Let me say, if you haven’t yet followed him you’re always welcome in church, there’s no better place to be, but don’t just settle for religion when you really need Jesus. Keep asking that question – Who is Jesus? Ask it as the Bible is read, ask it as you hear the preaching, as you sing the songs?

For those of us who have trusted Jesus, have we grown comfortable with him? Have his words lost the ability to surprise us anymore? Is our Jesus like a pair of well-worn comfortable slippers? Stop and hear his claim. He is great David’s greater Son. God in all his glory made man and he is now at God’s right hand and will come again when every one of his enemies will be put under his feet. And that is great news for us because it means he is able. Able to answer our prayers, able to keep us, able to give us hope that will sustain us in the face of opposition and struggle and suffering because he will return.

We must see the real Jesus, not settled for a scaled down version if we are to live lives for his glory.

Following this Jesus radically reshapes our loves
As Jesus closes this teaching in the temple he deliberately stops and draws a contrast. He pointedly tells his followers that they must be different from the religion they see around them(38). That understanding who he is will transform them. How?

Love God not reputation(38-39)– A young pianist was making his debut at Carnegie Hall, he played magnificently and as he left the stage the audience cheered. The stage manager encouraged him to go onstage for his encore, but the pianist refused. “But look out of the curtains. They love you! Go take your encore!” The Pianist answered “Do you see that one old man in the balcony on the left?” The stage manager looked and said he did. “That man is seated. I will not give an encore until he stands and cheers.” The exasperated stage manager said “Only one man is not standing, and you will not take an encore?” The pianist said “You see, that man is my piano teacher. Only when he stands will I take an encore.”

What distinguishes between religion and faith is love. The disciple loves God because we know how we’ve been loved, we’ve tasted God’s goodness and salvation in Jesus Christ and we cannot but love him in return. And that love means we live for his praise and glory not ours. And everything we do flows from gratitude and thanks not to earn forgiveness but out of an overflowing awareness of grace.

That’s so easy to say but so hard to do. We live in a world that encourages us to crave recognition, to long for respect. We all want that don’t we? We have to ask – am I living as I do for love of God or love of self via the approval of others? Do I love God as a response to his love for me and is that overflowing into active love and concern for God’s glory? Or do I just want a pat on the back, a positive performance management review, a good reputation from others?

Love God not money(40) – The tragedy is that the religious pray in two ways: they pray to God for show and prey like vultures on the poor and helpless for profit. You cannot love God without loving those God loves. Throughout the Old Testament God has shown special concern for the poor, the refugee, the widow. In Matthew 23 Jesus challenges the Pharisees and says “you have neglected the more important matters of the law” … What do you expect to come next? Religious activities, prayer meeting, mission and fasting? What does he say? “justice, mercy and faithfulness.”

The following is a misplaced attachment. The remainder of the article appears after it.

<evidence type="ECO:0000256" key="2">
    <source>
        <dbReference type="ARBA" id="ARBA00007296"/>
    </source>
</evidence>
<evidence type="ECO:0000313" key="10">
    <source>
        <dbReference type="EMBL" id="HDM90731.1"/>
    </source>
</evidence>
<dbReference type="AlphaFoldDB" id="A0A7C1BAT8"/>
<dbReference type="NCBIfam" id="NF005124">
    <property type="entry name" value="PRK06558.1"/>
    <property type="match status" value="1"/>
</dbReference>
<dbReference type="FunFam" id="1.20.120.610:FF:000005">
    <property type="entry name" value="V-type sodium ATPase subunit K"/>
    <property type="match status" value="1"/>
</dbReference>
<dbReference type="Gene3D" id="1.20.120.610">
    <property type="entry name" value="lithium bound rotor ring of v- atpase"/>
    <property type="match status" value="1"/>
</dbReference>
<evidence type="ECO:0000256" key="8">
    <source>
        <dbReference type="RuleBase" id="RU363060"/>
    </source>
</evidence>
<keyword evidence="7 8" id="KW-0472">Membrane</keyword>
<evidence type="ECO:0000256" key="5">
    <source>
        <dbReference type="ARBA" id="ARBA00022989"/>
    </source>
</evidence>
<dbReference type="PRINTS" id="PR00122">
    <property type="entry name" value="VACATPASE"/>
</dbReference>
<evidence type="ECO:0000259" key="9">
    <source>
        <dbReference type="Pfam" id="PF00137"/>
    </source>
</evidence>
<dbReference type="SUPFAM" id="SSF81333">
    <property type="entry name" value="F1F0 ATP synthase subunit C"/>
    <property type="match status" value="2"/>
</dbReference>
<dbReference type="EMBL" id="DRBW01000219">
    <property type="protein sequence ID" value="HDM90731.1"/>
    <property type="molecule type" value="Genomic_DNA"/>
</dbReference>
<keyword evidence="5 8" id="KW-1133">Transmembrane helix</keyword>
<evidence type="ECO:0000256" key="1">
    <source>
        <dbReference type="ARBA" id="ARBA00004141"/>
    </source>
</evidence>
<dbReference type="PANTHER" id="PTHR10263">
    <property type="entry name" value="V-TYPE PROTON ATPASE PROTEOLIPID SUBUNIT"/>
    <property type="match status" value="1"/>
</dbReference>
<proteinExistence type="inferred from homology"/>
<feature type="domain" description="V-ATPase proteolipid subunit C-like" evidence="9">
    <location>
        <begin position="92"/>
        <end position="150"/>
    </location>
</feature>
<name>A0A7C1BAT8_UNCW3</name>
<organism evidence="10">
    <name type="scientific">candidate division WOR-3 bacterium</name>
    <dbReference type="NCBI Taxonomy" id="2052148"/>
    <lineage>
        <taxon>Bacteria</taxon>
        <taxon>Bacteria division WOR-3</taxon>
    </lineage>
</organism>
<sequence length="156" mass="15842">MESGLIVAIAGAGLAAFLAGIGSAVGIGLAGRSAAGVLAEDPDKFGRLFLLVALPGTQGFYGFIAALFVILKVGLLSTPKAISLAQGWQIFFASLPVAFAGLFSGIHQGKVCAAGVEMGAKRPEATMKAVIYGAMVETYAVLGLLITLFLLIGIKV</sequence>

Do you see the challenge Jesus gives? It was great last week to listen to your compassion weekend. You are a church that cares for the poor and fatherless. But can I ask you how many of you went home and did as Andy suggested and looked again at how you support one of those 6 organisations? How many actually did it? How many were moved where it is often most painful – our wallets?

Loving God because we’ve been loved by God leads to practical action. It leads to a giving of ourselves for others just as Jesus gave himself for us.

Love God wholeheartedly(41-44) – Jesus makes a deliberate contrast between the religious rich who give lots and the poor widow, who gives everything she has to God and lives by faith.

I wonder how the financial planner in you reacted to this woman. If she came and sat beside you this morning and asked you if she should put her last coin in the offering box, what would you say? My hunch is we’d say no! But Jesus looks at it differently, he praises her generosity because by it she shows her devotion, her love for God, that she’s holding nothing back because God has held nothing back from her in his love.

Instead Jesus calls his disciples to a love which gives all to God just like the widow has. Disciples realise that in Christ God has held nothing back from us, he has done what we cannot and therefore we cannot hold anything back from him.

If we find ourselves struggling to give our all back to God it’s because we haven’t fully understood what he’s given for us. 12:6 “He had one left to send, a son, whom he loved.” God loved us so much that the Father sends the Son who loves us so much that he willingly comes knowing he will die in our place for our sin. Jesus gives up all the glories of heaven out of love for us. How when we grasp that can we hold anything back from him? How can we not love him? How can we say this far I will follow but no farther? You can have this but not that?

Jesus is calling us to a passionate love, a love that is lavish, that is total, that is all absorbing. Why? Because that’s how we have been loved.

Are we, am I, so amazed by how we are loved that it transforms our speech, our living, our loving? Or is our view of Jesus too small?